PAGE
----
Property values are a funny thing, aren’t they? If a seller, you want the highest price possible and you and your agent team together to determine the ideal listing price. As a real estate investor, you do your own research to justify the lowest price protesting property taxpossible. Both buyer and seller have different methods but they both want the very same thing: more profit.

 

It’s also interesting when owning real estate. If you’re selling your property and want the highest price, you’ll do whatever is feasible to achieve the ideal price point. Or, you’re a real estate investor and you get your property tax bill and you want just the opposite—the lowest value possible, right? So what happens when you get a tax bill you don’t agree with? You protest it, naturally and while different parts of the country can have a slightly different appeals process, it all boils down to proving to the taxing authority that your property isn’t worth what they say it is. You do that by providing comparable sales and features of your own property.

First understand that the county appraiser or whoever performs the value assessments doesn’t visit every single property for an inspection. That’s impossible. Instead, a sampling of recent sales in the area is performed then compared to your real estate. Primarily this is performed by calculating a per-square-foot price then adjusting for age and amenities. If homes in the area are selling for $100 per square foot then it’s likely that’s how your home will be assessed.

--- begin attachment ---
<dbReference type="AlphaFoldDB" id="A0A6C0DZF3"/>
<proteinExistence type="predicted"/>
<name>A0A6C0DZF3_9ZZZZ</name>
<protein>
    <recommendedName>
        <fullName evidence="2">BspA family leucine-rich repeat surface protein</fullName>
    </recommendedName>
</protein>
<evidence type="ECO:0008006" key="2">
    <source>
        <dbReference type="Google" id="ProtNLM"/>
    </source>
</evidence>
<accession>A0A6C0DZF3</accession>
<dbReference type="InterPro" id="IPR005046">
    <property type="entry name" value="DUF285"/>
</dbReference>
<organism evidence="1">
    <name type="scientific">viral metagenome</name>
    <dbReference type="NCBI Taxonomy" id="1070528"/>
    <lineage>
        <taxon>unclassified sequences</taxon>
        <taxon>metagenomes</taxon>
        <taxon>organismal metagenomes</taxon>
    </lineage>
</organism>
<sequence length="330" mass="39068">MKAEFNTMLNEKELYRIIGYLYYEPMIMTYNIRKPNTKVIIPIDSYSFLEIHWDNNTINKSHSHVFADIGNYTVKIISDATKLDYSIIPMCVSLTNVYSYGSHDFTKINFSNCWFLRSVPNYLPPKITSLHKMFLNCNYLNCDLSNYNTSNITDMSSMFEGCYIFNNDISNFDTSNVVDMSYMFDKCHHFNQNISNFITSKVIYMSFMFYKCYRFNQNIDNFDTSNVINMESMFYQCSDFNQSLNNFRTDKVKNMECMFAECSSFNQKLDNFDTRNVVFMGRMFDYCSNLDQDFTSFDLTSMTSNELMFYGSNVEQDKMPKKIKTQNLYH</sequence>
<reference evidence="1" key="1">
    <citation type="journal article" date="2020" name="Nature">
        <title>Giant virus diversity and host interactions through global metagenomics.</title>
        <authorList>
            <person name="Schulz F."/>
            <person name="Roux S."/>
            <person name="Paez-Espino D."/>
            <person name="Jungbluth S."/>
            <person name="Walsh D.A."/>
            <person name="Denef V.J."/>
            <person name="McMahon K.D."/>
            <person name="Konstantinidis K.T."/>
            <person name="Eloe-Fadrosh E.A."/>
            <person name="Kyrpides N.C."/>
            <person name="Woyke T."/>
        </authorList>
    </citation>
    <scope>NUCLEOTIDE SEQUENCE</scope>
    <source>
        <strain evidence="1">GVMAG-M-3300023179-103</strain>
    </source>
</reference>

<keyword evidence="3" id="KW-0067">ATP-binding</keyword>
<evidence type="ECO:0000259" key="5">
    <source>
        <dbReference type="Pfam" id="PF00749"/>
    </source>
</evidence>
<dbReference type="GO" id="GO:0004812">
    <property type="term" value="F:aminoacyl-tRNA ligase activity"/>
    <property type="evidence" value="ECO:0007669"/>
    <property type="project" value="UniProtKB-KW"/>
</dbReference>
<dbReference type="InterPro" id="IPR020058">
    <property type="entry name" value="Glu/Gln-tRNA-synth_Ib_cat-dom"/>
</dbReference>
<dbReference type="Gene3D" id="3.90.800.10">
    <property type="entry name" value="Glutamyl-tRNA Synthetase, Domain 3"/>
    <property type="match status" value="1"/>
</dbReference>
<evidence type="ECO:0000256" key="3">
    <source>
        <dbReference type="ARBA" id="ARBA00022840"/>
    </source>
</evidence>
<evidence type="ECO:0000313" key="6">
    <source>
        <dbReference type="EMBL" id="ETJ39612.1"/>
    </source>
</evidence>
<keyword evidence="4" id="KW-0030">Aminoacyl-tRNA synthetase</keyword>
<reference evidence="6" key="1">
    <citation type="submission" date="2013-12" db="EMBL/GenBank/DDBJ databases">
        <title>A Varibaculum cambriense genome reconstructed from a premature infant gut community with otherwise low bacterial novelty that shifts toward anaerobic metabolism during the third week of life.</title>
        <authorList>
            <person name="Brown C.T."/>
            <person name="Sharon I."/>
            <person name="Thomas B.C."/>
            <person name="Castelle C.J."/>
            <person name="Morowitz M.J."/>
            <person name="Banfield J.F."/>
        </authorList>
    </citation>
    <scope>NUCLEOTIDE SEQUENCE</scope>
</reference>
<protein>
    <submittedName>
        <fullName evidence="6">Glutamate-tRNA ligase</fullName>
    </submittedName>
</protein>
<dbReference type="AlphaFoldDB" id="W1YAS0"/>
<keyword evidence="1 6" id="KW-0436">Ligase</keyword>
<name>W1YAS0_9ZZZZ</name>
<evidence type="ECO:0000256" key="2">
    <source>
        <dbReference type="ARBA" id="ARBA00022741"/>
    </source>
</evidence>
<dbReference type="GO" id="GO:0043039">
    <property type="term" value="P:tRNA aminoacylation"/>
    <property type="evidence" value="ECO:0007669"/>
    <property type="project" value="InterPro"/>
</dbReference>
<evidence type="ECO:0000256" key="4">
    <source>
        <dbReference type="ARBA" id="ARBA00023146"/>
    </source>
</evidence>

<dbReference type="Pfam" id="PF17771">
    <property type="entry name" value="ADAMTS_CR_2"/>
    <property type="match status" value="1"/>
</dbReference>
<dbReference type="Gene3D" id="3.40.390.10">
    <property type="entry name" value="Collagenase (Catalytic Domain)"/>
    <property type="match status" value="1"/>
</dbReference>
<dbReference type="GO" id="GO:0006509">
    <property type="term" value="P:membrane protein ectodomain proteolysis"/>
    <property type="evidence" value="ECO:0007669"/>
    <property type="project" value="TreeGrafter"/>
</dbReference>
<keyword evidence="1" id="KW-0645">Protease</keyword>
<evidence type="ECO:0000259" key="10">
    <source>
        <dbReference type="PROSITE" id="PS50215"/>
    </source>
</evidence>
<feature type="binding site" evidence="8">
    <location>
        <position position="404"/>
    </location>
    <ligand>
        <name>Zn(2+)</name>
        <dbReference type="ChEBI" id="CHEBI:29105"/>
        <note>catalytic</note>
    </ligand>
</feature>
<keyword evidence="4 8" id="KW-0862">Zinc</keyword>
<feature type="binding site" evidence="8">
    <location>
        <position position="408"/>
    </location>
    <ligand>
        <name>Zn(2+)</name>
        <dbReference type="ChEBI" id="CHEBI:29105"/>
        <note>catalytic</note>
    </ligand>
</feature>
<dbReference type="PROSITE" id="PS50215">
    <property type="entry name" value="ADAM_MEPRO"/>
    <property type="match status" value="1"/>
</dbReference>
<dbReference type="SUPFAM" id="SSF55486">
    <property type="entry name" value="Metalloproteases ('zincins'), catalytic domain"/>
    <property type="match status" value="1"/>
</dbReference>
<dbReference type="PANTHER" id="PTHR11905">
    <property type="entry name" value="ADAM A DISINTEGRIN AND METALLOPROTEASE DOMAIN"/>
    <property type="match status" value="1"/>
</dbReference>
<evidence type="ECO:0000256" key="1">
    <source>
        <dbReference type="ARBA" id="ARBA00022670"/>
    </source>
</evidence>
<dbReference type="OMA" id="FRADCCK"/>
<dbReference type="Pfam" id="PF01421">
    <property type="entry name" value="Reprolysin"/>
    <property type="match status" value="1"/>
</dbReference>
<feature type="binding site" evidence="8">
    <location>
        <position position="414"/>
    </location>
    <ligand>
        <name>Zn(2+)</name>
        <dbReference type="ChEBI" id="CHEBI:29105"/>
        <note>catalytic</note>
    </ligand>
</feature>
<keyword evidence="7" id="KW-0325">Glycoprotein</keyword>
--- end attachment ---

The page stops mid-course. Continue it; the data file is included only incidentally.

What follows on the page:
Yet a sampling doesn’t provide as much detail with regard to value.  You must provide the evidence why your home is worth less than what the tax bill says. Is your home older than other homes in the area? Are you on a street heavy with traffic? Is your property overbuilt for the area? Are there some recent sales in the area that discount your property’s value?

You have the right to protest your property’s value but don’t go unprepared. Contact your real estate agent and your appraiser and tell them of your plans and seek their help. Document your evidence and make your case. The county assessor may agree or disagree with you, but if you don’t try at all you might be paying more than you have to.